One of the most beautiful realizations when working with children, is understanding that you are part of an environment they trust. While this semester at Horace Mann has fluctuated–there are always kids flowing in and out of the activities– my group and I have still managed to offer a level of comfort to the ever-changing face of our “class.”
This past week we worked on comics, but we started off with a physical activity like always. We circled up and one person went to the center and did a “dance move” that we all had to copy. Then the next person in the circle repeated the previous move and added his or her own, everyone mimicking in the mean time, and so on and so forth.
Although we had to keep the noise down because other activities were going on, it loosened everyone up, and it was a joy to see the children’s enthusiasm. We might be a writing program, but there is something so personal about movement–even the silliest of sorts–that really heightened our connectivity.
Next we passed out dinosaur comics that the children filled in before moving to a group comic activity. For the group comic we started off with a sentence, one of the children eagerly offered, “A random guy shouted out from the crowd, ‘This is not Sparta!’,” and it quickly moved to pies-in-the-face and alien invasions as we went around the circle.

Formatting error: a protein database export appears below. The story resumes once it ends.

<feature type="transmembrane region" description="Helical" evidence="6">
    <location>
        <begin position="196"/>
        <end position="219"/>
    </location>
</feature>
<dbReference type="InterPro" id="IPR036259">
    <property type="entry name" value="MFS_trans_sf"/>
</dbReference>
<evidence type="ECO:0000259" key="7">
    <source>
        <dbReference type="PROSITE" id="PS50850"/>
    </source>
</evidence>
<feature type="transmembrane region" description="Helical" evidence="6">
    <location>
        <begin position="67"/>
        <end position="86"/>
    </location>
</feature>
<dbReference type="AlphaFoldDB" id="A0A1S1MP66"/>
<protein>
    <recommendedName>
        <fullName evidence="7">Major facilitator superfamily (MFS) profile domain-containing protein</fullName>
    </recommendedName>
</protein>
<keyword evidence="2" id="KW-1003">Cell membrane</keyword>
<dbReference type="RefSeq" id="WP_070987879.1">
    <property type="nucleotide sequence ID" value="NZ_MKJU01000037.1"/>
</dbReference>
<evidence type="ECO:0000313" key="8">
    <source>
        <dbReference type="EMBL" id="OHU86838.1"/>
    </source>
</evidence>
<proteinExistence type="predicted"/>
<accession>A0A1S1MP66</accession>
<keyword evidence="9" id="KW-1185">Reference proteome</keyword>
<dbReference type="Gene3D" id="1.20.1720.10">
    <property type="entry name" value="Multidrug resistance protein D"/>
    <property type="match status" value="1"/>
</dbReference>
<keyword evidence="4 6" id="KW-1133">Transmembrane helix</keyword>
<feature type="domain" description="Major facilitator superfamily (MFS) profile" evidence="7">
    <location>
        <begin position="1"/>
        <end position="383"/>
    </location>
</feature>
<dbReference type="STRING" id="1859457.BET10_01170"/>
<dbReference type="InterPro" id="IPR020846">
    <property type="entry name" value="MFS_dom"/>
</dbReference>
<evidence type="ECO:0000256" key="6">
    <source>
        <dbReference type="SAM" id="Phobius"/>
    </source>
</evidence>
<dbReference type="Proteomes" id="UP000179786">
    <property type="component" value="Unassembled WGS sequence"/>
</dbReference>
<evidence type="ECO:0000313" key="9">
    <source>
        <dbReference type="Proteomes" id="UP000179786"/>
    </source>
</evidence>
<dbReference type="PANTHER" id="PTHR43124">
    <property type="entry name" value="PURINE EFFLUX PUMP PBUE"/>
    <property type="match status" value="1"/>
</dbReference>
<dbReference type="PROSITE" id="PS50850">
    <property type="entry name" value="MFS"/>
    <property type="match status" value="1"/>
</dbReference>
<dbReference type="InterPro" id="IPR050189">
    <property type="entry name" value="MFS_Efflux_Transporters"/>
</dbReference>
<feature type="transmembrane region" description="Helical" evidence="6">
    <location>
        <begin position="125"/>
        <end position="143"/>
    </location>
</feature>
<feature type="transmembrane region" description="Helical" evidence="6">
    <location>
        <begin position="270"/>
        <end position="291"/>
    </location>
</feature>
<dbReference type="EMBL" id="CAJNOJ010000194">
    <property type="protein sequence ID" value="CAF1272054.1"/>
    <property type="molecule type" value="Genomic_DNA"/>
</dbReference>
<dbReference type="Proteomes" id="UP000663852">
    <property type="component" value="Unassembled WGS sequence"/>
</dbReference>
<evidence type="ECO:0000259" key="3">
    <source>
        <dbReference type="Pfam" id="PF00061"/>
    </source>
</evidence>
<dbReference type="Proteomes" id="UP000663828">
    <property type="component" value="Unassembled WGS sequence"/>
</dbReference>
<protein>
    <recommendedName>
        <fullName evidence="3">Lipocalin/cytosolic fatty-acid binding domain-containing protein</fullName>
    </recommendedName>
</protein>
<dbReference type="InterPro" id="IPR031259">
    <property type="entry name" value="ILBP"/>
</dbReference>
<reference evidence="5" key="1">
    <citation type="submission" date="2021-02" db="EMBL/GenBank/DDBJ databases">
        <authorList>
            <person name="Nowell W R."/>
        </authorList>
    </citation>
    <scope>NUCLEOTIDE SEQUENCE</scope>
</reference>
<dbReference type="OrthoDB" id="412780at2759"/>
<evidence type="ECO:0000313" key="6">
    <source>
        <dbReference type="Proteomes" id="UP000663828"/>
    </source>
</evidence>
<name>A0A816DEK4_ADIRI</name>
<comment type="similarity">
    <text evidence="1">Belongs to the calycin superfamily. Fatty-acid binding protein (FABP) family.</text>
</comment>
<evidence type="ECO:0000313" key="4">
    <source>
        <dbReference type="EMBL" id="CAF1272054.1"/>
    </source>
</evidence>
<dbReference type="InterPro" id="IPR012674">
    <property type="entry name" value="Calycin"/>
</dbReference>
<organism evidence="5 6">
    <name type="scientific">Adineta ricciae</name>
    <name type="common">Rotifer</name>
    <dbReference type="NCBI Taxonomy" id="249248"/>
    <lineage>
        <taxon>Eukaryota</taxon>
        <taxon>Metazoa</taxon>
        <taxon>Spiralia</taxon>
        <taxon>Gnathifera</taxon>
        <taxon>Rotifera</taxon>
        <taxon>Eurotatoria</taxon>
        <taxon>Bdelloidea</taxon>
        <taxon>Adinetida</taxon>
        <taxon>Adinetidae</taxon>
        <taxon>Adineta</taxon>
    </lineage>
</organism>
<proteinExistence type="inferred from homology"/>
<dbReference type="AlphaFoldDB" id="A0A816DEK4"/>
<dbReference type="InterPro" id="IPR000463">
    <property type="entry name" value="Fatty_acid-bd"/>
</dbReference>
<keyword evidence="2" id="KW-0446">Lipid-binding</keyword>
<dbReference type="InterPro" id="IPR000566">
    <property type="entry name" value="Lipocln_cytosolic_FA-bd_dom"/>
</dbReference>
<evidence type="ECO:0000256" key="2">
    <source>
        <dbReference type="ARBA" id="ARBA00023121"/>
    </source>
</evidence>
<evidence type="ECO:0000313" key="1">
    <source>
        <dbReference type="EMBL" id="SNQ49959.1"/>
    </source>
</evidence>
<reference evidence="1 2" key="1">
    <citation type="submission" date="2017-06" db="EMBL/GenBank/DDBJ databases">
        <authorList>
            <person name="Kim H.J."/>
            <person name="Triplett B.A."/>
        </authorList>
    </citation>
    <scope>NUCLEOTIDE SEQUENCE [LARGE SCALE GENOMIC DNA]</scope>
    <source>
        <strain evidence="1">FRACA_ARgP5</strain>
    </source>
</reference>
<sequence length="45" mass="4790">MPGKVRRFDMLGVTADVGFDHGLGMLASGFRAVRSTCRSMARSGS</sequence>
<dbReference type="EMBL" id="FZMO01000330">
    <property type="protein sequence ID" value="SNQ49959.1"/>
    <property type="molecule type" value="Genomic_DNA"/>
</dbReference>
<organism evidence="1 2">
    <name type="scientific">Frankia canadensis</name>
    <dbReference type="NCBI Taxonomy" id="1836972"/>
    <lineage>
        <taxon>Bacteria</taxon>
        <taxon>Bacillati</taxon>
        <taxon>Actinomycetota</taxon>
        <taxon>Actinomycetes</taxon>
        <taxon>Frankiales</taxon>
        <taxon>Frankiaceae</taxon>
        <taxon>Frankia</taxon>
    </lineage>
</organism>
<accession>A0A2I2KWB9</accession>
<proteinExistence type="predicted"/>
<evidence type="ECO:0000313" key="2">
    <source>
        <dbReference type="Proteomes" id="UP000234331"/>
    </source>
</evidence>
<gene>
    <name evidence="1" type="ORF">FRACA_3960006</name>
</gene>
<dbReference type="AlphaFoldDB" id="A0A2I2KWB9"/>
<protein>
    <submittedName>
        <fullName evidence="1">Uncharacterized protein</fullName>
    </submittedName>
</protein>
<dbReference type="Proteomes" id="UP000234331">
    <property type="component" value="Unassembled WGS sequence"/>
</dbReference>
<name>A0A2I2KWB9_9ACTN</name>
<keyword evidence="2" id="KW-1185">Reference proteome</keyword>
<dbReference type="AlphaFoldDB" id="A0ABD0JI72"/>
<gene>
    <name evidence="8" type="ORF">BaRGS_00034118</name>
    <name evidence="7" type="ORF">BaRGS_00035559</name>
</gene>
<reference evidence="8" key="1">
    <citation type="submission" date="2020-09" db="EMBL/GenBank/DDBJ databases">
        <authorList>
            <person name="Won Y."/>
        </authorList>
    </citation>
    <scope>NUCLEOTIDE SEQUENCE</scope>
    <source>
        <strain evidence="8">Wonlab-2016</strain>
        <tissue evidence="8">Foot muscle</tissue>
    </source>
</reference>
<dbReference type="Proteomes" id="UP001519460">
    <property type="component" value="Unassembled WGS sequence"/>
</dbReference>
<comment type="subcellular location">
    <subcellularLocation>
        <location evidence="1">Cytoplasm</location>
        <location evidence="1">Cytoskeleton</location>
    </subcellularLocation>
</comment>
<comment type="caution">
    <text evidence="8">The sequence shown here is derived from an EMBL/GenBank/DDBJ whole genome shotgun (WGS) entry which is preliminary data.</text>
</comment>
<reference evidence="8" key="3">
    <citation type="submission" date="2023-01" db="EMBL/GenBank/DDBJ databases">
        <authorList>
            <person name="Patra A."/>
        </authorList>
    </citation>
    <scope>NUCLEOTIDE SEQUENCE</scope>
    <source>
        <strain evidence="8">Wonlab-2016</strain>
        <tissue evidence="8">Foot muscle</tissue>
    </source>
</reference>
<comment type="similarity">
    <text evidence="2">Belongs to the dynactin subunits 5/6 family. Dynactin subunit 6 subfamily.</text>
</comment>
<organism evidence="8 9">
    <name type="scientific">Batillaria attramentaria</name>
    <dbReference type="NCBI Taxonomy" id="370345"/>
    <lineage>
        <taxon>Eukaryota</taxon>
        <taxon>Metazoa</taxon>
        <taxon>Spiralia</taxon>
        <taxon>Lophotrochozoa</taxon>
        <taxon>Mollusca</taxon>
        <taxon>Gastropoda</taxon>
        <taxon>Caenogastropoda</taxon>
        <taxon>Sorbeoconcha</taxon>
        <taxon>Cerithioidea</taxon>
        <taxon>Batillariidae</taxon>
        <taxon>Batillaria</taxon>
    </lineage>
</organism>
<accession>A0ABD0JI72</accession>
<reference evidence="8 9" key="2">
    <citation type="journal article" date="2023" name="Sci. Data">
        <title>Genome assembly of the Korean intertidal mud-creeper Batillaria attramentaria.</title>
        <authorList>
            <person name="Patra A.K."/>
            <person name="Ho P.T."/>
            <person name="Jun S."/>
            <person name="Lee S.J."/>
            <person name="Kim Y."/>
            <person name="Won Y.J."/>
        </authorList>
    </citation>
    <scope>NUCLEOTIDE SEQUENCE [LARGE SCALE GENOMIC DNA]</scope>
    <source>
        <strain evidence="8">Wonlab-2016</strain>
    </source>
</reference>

After we each contributed to the story, we all sat down to draw a comic of it. It was great because originally we planned for each kid to draw one panel, but everyone was so excited about what we had created that they all wanted to draw the entire thing.
What was amazing to me, though, was not their excitement or their warmth towards us, but their warmth towards each other. For these past weeks, we have had two boys who cling to each other–barely registering any one else’s presence–and they were still just as cute and clingy this week, but they were also interacting with their peers more.
One of the other boys, Max (a riot who was unashamedly singing Miley Cyrus as he drew his cartoons), leaned over the table and said, “Look at how I colored in the dinosaur,” and one of the usually-reclusive boys looked and guffawed clearly and wonderfully.
It was such a simple moment (and another one occurred later), but I was so excited by it. With the group comic and the dancing (and of course, with our previous meetings) we had provided a community environment for the children. They were comfortable to share their work with each other and comfortable to respond authentically, and none of the coordinators had to initiate it. That is probably one of my greatest-little victories.
~ By Catherine Shook